# Basic Usage

pylibftdi is a minimal Pythonic interface to FTDI devices using libftdi. Rather than simply expose all the methods of the underlying library directly, it aims to provide a simpler API for the main use-cases of serial and parallel IO, while still allowing the use of the more advanced functions of the library.

## General

The primary interface is the Device class in the pylibftdi package; this gives serial access on relevant FTDI devices (e.g. the UM232R), providing a file-like interface (read, write). Baudrate is controlled with the baudrate property.

If a Device instance is created with mode='t' (text mode) then read() and write() can use the given encoding (defaulting to latin-1). This doesn't make a lot of difference on Python 2 (and can be omitted), but allows easier integration with passing unicode strings between devices in Python 3.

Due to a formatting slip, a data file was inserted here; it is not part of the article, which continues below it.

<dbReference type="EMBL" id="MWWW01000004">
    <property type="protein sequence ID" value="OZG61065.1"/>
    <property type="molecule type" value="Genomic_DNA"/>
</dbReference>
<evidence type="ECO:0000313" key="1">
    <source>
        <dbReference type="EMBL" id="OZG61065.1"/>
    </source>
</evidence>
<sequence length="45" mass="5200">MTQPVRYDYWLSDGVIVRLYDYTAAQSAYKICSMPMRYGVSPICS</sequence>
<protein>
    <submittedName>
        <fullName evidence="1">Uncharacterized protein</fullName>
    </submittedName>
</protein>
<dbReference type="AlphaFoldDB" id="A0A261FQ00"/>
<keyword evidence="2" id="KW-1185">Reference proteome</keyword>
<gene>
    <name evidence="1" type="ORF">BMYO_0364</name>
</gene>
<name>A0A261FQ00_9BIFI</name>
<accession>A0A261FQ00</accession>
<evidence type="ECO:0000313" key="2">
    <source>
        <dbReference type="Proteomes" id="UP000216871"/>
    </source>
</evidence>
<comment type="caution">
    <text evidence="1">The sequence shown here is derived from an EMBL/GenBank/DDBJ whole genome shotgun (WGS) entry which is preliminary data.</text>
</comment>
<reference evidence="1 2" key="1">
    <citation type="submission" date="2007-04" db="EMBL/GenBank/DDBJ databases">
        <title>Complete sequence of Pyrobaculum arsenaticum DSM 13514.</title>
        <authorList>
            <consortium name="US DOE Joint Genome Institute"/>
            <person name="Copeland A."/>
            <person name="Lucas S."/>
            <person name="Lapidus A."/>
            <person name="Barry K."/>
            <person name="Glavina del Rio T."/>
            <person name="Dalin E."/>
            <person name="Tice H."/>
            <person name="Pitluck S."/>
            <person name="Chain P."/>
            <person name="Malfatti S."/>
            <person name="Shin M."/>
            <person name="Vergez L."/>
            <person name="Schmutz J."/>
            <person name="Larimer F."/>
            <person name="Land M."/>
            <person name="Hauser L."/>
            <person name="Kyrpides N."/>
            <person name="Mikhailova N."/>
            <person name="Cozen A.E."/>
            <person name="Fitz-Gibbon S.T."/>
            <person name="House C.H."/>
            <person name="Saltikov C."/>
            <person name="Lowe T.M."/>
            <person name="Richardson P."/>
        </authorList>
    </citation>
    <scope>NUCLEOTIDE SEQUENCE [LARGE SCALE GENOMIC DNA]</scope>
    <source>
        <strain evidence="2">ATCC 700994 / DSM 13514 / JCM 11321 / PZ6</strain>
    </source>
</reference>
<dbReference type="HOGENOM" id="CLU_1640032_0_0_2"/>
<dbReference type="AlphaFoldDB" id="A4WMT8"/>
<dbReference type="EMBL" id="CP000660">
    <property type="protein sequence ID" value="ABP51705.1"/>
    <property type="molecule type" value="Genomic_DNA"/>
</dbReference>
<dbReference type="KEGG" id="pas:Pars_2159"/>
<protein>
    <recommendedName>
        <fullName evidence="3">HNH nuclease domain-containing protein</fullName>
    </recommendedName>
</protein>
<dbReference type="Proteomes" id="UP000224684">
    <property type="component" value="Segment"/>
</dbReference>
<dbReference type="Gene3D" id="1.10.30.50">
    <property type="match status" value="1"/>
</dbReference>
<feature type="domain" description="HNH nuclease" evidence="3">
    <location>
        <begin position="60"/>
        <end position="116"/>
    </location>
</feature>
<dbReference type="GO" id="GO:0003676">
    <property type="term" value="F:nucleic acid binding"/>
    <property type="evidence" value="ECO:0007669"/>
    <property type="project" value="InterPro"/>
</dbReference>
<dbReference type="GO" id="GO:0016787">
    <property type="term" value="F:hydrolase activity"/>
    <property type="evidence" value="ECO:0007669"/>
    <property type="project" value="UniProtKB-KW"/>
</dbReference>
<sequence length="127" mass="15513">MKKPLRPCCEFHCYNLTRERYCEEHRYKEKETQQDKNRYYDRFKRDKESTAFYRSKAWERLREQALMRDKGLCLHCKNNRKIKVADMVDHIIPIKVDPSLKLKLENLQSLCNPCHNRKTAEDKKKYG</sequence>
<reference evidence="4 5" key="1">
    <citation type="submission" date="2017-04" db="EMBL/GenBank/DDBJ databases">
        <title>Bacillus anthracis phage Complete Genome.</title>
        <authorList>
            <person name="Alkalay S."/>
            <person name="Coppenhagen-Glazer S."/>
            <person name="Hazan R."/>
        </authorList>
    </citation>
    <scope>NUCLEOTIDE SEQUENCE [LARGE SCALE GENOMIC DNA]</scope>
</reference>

Multiple devices are supported by passing the desired device serial number (as a string) in the device_id parameter - this is the first parameter in both Device() and BitBangDevice() constructors. Alternatively the device 'description' can be given, and an attempt will be made to match this if matching by serial number fails.

### Examples

>>> from pylibftdi import Device
>>>
>>> with Device(mode='t') as dev:
...     dev.baudrate = 115200
...     dev.write('Hello World')


The pylibftdi.BitBangDevice wrapper provides access to the parallel IO mode of operation through the port and direction properties. These provide an 8 bit IO port including all the relevant bit operations to make things simple.

>>> from pylibftdi import BitBangDevice
>>>
>>> with BitBangDevice('FTE00P4L') as bb:
...     bb.direction = 0x0F  # four LSB are output(1), four MSB are input(0)
...     bb.port |= 2         # set bit 1
...     bb.port &= 0xFE      # clear bit 0


There is support for a number of external devices and protocols, specifically for interfacing with HD44780 LCDs using the 4-bit interface.